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No, Roma camps do not only exist in Italy


Pagella Politica, Italy

12 April 2019, Updated: 12 April 2019

No, Roma camps do not only exist in Italy

This is the claim made by Italy’s Interior Minister Matteo Salvini in reference to protests which took place in Torre Maura. But such settlements do exist in other parts of Europe. We checked.

On April 3, Italy’s Interior Minister Matteo Salvini, commenting on protests held by a number of residents and far-right groups in Torre Maura (Rome) against the relocation of Roma people to a reception centre in the area, claimed among other things that: ”Roma camps do not exist anywhere else in Europe. I don’t see why they should exist in Italy”.

The claim is untrue. While there is no comprehensive map of Roma camps in Europe, various sources show that such camps are not unique to Italy.

Camps in Italy and the government’s intentions

As we’ll see below, Roma camps exist in many European countries. They are not unique to Italy. Nevertheless, according to the 2017 annual report by Associazione 21 luglio (a non-profit organisation focused on combating discrimination), “Italy is known in Europe as ‘the country of the camps’ as it has been the country most engaged in planning, creating and managing outdoor areas with the intention of segregating the Roma communities that live in Italy on [an] ethnic basis”.

According to the Associazione 21 luglio report, around 26 thousand people live in such camps, whether formal or informal, micro-settlements or reception centres.

Associazione 21 luglio has long demanded an end to this “perverse camp system”, and a guarantee of dignified accommodation for Roma people. This position is broadly shared by the European Parliament. For example, a motion from late 2017 highlighted the discrimination faced by Roma in housing policy, and the difficulties in accessing basic services experienced by those living in camps.

In fact, the government contract between Lega and M5S takes a similar line, aiming for the closure of Roma camps.

In the section of this contract dedicated to “nomadic camps”, we read that among the necessary actions is the “closure of all irregular nomadic camps”. “In any case”, the text continues, “we propose intervening to completely deal with the Roma camps in accordance with the law of the European Union”.

However, the first concrete action taken by Salvini provoked serious criticism from the opposition and various organisations. Salvini in fact proposed a “census” of Roma people, which was immediately criticised as a form of “ethnic registration”. Since then, until now, the theme had drifted from the centre of public debate, and the existing camps have still not been closed.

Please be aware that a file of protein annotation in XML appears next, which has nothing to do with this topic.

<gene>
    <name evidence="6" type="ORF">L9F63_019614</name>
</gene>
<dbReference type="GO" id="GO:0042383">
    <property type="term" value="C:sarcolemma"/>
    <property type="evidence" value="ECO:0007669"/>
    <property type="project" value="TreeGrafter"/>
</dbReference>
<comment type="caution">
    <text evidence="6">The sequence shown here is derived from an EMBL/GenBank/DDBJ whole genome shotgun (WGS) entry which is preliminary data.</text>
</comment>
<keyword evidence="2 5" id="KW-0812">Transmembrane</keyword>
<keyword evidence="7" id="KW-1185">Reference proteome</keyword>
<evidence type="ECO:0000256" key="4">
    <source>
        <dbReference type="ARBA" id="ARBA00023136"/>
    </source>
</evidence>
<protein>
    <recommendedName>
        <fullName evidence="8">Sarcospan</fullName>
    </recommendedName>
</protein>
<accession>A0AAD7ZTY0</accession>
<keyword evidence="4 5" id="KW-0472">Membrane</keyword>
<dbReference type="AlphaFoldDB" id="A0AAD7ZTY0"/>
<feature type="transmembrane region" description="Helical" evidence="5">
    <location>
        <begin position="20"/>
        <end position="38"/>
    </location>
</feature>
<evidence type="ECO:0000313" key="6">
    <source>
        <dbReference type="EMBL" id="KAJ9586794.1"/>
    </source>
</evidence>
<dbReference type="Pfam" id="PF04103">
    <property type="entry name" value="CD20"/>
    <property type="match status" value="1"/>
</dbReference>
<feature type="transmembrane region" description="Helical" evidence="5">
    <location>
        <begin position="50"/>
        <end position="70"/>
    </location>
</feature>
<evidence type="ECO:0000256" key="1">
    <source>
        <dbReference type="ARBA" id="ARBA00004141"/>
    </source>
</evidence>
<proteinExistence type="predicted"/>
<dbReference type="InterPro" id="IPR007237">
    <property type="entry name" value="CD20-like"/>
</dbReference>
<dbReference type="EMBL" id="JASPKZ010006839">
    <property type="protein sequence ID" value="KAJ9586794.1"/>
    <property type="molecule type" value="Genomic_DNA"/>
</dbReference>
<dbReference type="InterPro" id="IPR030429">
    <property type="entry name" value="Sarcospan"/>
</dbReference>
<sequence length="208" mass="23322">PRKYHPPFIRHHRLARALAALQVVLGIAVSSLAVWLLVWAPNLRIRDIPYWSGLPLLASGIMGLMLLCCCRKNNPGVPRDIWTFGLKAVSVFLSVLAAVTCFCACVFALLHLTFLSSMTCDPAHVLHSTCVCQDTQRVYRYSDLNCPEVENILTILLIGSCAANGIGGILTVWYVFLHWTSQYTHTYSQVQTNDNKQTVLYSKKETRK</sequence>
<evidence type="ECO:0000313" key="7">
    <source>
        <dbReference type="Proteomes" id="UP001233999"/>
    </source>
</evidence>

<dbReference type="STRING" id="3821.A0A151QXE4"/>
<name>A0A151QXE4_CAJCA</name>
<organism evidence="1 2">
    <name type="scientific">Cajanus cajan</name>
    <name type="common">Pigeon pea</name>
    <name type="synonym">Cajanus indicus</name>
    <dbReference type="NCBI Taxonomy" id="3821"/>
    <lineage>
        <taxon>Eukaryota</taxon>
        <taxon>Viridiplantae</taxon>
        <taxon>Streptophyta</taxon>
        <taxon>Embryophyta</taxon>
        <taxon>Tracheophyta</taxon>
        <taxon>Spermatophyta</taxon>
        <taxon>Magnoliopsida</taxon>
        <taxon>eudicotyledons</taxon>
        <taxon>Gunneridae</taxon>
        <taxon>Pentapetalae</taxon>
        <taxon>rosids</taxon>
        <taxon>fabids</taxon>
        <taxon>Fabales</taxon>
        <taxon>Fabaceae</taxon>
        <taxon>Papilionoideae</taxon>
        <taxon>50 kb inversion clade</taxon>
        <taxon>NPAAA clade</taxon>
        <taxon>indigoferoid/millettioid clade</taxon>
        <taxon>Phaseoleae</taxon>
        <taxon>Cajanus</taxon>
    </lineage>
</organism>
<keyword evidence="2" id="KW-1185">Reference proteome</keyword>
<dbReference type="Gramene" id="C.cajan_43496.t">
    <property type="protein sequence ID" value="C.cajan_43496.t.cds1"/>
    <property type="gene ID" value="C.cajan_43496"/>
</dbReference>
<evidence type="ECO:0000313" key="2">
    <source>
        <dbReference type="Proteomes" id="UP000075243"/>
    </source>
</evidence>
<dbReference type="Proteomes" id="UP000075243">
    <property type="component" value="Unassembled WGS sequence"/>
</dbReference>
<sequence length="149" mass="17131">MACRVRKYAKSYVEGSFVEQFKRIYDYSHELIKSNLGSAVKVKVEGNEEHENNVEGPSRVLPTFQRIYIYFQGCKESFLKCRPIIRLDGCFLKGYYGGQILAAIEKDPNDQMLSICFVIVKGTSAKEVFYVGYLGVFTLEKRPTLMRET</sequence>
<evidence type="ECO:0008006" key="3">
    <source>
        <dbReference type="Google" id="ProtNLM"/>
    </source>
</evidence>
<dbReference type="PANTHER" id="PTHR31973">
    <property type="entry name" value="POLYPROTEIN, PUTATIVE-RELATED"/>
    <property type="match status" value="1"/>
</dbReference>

Now we need to look at the situation in the rest of Europe.

The Eurocities report

Eurocities is a network of major European cities, with members including mayors and municipal councillors. In 2017 they published a study which maps the situation of Roma people in European urban areas, working from a sample of 23 cities. For Italy, they looked at Reggio Emilia.

According to the report, in 52 percent of the sample cities Roma mostly live in private rented accommodation, in 30.5 percent of the cities they mostly live in public housing, and in 17.5 percent of the cities they mostly live in temporary settlements (mobile homes, camps or caravans).

Converting these percentages into numbers, we can see that the number of cities where Roma mostly live in camps or shanty towns is four. Given that only one Italian city is considered - Reggio Emilia - there are at least three non-Italian European cities where camps are the norm. Unfortunately, the report does not identify these cities, but there is still more evidence to consider in support of our conclusion.

  • United Kingdom

There are many Roma camps in Britain, some authorised, others illegal. The county of Essex, for example, hosts 12 permanent legal camps and many illegal camps.

Using a restricted definition of “Roma camps”, and thereby excluding permanent camps which provide clean water, electricity, refuse collection, etc, we will focus only on illegal camps.

According to Essex County Council, illegal Roma camps have been reported in a number of districts. For example, in the borough of Basildon 75 illegal Roma settlements have been reported since 2016.

  • France

According to a BBC report from 2014, France has the “harshest policy in Europe towards Roma immigrants”. The report goes on to explain that “most [Roma immigrants] live in camps that are regularly demolished by police - and then rebuilt”.

More recent news reports, here and here for example, testify to the continued presence of temporary Roma camps in France.

  • The rest of Europe

News reports in recent years inform us of Roma camps, legal or illegal, existing throughout Europe: from Finland to Denmark, where local authorities and the government express growing concern for the increase in illegal settlements on the outskirts of Copenhagen; and from Sweden to Ukraine, where neo-Nazi groups have recently targeted Roma camps, even causing a death and multiple injuries during an attack in Lviv.


It is not true that Roma camps are unique to Italy. Such camps exist in many other European countries: east and west, north and south, whether legal - and even provided with essential services - or illegal, and periodically demolished by police.

In summary, the presence of camps in Italy is not an exception in Europe. With that said, according to an organisation which works on these issues, the problem of inadequate housing is more widespread in Italy than elsewhere.

(Photo CC-BY 3.0/sebastiensecret)

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